base + 
  scale_radius(limits = c(0, NA), range = c(0, 10)) + 
  ggtitle("to scale")

On the left it is difficult to distinguish Jupiter from Saturn, despite the fact that the difference between the two should be double the size of Earth; compare this to the plot on the right where the radius of Jupiter is visibly larger.

12.1.2 Binned size scales

Binned size scales work similarly to binned scales for colour and position aesthetics (Section 11.4 and Section 10.4). One difference is how legends are displayed. The default legend for a binned size scale, and all binned scales except position and colour aesthetics, is governed by guide_bins(). For instance, in the mpg data we could use scale_size_binned() to create a binned version of the continuous variable hwy:

base <- ggplot(mpg, aes(displ, manufacturer, size = hwy)) +
  geom_point(alpha = .2) +


Unlike guide_legend(), the guide created for a binned scale by guide_bins() does not organise the individual keys into a table. Instead they are arranged in a column (or row) along a single vertical (or horizontal) axis, which by default is displayed with its own axis. The important arguments to guide_bins() are listed below:

  • axis indicates whether the axis should be drawn (default is TRUE)

    base + guides(size = guide_bins(axis = FALSE))

  • direction is a character string specifying the direction of the guide, either "vertical" (the default) or "horizontal"

    base + guides(size = guide_bins(direction = "horizontal"))

  • show.limits specifies whether tick marks are shown at the ends of the guide axis (default is FALSE)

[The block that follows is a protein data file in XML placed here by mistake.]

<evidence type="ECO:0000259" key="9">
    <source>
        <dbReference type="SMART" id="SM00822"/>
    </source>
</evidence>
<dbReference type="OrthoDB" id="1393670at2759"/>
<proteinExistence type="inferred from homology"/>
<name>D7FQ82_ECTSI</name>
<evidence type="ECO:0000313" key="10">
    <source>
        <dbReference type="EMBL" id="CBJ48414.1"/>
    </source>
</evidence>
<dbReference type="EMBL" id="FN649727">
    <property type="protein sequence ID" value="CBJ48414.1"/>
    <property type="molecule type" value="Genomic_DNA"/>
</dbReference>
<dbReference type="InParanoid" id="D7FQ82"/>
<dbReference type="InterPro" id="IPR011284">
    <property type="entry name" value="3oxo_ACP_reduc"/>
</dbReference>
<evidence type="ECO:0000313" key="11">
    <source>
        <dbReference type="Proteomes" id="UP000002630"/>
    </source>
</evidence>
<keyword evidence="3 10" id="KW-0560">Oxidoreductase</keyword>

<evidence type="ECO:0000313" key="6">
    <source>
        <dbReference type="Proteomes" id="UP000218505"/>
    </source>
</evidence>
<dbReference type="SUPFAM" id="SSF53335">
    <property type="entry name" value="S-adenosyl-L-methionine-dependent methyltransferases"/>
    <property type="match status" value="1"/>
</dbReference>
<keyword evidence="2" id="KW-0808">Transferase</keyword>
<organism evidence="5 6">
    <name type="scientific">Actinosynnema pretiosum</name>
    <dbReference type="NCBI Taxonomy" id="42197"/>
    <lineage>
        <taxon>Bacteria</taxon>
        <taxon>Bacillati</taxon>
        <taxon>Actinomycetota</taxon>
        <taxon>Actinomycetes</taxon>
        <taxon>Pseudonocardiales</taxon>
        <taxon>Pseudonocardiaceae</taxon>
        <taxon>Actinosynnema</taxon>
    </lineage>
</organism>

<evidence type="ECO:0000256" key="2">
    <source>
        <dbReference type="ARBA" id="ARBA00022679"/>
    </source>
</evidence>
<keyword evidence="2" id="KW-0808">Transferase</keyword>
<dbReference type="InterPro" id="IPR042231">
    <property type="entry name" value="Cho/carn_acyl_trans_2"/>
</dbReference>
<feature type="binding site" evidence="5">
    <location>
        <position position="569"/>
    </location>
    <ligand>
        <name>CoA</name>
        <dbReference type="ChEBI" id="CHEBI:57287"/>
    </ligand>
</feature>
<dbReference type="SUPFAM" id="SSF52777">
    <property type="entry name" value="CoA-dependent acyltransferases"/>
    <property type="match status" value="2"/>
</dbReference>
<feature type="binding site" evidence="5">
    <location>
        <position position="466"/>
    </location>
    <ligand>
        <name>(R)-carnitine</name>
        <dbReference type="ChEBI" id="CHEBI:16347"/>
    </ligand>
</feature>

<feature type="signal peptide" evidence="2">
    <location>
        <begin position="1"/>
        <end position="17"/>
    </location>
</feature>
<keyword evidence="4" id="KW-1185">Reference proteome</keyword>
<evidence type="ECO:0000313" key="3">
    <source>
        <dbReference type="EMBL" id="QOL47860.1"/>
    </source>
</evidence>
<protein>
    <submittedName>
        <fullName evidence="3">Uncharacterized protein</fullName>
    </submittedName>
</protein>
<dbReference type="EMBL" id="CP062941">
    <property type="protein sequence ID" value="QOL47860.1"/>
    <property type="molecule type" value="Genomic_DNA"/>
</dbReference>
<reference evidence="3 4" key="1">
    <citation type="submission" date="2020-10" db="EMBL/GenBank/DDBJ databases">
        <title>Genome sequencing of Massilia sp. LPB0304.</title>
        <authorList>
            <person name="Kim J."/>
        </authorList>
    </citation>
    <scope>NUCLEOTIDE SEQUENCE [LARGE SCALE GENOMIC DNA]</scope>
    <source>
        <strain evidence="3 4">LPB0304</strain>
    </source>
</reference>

base + guides(size = guide_bins(show.limits = TRUE))

  • axis.colour, axis.linewidth and axis.arrow are used to control the guide axis that is displayed alongside the legend keys

    base + guides(
      size = guide_bins(
        axis.colour = "red",
        axis.arrow = arrow(
          length = unit(.1, "inches"), 
          ends = "first", 
          type = "closed"

  • keywidth, keyheight, reverse and override.aes have the same behaviour for guide_bins() as they do for guide_legend() (see Section 11.3.6)

12.2 Shape

Values can be mapped to the shape aesthetic. The typical use for this is when you have a small number of discrete categories: if the data variable contains more than 6 values it becomes difficult to distinguish between shapes, and will produce a warning. The default scale_shape() function contains a single argument: set solid = TRUE (the default) to use a “palette” consisting of three solid shapes and three hollow shapes, or set solid = FALSE to use six hollow shapes:

base <- ggplot(mpg, aes(displ, hwy, shape = factor(cyl))) + 

base + scale_shape(solid = FALSE)

Although any one plot is unlikely to be readable with more than a 6 distinct markers, there are 25 possible shapes to choose from, each associated with an integer value:

You can specify the marker types for each data value manually using scale_shape_manual():

base + 
    values = c("4" = 16, "5" = 17, "6" = 1 , "8" = 2)

For more information about manual scales see Section 12.5.

12.3 Line width